Any Australian business that supplies products that use small silver ‘button’ batteries – or supplies the batteries themselves – will need to comply with new mandatory safety standards under the Australian Consumer Law which were declared in December.
After a long period of uncertainty, we now know what the requirements are. All businesses need to get onto implementation as soon as possible. Associations can lead the way.
The new mandatory standards allow 18 months for businesses to gear up and ensure compliance. But only some products need that long to come up to speed.
Swallowing a button battery can be catastrophic. Young children are the most likely to suffer injuries, so the impact on the rest of their lives (and their families’) can be dramatic. Many deaths have occurred around the world, including three in Australia. But for those who survive such injuries, the damage can be severe and long-lasting.
Serious injuries are still happening and it will be a while before the standards take effect.
Australian Story on ABC TV/iView is outlining the lead up to regulation this month, Sisters in Arms, featuring two mothers of children who have died from swallowing button batteries. ABC Radio National has produced a companion program on Background Briefing.
Button batteries are used in thousands of different products across many consumer categories. The most common are household items such as car keys, torches, imitation candles, scales and toys. As well as products themselves, button batteries are often in accessories, particularly remote control devices.
New batteries packs will also be subject to Australian requirements.
All product importers will need to turn their attention to this without delay. Retailers too should push their suppliers to understand and take action to ensure compliance.
Importers need to act now:
- Run an audit on whether button batteries are used to operate any of their products
- Where possible, choose products with an alternative form of power, perhaps a AAA battery
- Assess which products may require some redesign
- If not, only order products that meet the new standards
If a product is one of those that need the full 18 months, then it will be necessary to make changes now. All other products should be made compliant as soon as it’s possible to do so. The sooner a product complies, the less chance it will be a risk to young children.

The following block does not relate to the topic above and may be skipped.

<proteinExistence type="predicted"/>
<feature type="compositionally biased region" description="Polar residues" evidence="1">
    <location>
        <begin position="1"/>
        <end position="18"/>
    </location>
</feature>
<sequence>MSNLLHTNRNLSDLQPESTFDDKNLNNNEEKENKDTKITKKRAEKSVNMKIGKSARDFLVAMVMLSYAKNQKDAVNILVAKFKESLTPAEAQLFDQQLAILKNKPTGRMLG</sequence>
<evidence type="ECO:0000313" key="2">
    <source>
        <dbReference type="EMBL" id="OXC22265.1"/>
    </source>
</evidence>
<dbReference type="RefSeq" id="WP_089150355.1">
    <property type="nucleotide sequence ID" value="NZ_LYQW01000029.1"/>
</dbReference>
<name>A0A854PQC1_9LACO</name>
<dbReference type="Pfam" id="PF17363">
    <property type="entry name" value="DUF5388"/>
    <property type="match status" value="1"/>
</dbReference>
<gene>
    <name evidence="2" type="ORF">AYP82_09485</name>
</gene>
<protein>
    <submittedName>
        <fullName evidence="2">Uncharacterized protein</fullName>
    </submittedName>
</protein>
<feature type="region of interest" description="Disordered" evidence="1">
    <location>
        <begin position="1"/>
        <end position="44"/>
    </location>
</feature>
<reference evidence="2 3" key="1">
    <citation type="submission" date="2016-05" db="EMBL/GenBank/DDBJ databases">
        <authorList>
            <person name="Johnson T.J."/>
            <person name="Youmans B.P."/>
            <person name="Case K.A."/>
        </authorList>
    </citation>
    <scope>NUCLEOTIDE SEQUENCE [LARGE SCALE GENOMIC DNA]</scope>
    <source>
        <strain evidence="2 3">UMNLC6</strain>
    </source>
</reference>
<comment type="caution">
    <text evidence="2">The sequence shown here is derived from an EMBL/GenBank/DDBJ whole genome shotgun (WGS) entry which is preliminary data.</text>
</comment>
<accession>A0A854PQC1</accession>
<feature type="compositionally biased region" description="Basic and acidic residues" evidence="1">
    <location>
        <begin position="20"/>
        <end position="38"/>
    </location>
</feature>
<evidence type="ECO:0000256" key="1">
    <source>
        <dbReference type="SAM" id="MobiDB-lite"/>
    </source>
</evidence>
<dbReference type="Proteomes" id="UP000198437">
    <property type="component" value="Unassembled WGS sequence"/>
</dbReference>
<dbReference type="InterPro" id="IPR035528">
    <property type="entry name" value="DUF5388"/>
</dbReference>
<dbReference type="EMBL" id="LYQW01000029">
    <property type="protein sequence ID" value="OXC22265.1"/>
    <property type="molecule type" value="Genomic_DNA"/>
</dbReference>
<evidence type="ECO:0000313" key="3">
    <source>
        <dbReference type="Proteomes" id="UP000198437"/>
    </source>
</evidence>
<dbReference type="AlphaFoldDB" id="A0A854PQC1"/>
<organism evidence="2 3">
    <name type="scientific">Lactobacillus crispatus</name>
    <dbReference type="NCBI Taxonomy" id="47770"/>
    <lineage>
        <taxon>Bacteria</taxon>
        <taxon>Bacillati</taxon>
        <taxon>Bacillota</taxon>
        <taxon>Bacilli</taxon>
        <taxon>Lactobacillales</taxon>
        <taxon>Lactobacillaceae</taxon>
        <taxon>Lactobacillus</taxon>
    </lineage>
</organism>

The ACCC and fellow regulators will be delivering compliance guidance. Industry associations have a key role to play in helping members implement the standards. I know that the Australian Toy Association, Australasian Promotional Products Association, Infant and Nursery Product Alliance, Consumer Electronics Association and National Retail Association will be swinging into action. These groups have been proactively involved in button battery safety to date.
All other associations whose members sell batteries and button battery-powered goods must also step up to ensure awareness and promote compliance. These include those in the automotive aftermarket, gift and homewares and convenience stores sectors.
Under the new mandatory safety and information standards, new batteries, sold mostly in blister packs, have new requirements for child-resistant packaging and labelling.
Products must have secure battery compartments to prevent children from gaining access to the batteries.
Manufacturers must also undertake compliance testing to demonstrate batteries are secure and place additional warnings and emergency advice on packaging and instructions.
As the vast majority of button battery powered products are made overseas, importers will need to convey clear instructions to their suppliers.
Some electrical products and their remote control accessories are covered by existing electrical regulations. The new mandatory ACL product standards have made some allowances for existing regulations.
Australia has taken the lead as the first jurisdiction to introduce regulations. Some aspects of the new standards work on a ‘principles-based’ approach, which sets out safety principles that need to be met rather than outlining detailed specifications. This is partly to accommodate the variety of product types involved.
I’m conscious that a principles-based approach will need to be applied with some caution. Clarity on what’s required is vital, especially given the variety of products to be included in the mandatory standard.
More information is available on the ACCC’s Product Safety Australia website for all businesses to understand their obligations. If in doubt, suppliers should consult their test providers and report any implementation problems to the ACCC or industry association. I have written many times in the past and will be blogging on this topic as implementation proceeds, so please visit productsafetysolutions.com.au and sign up for updates.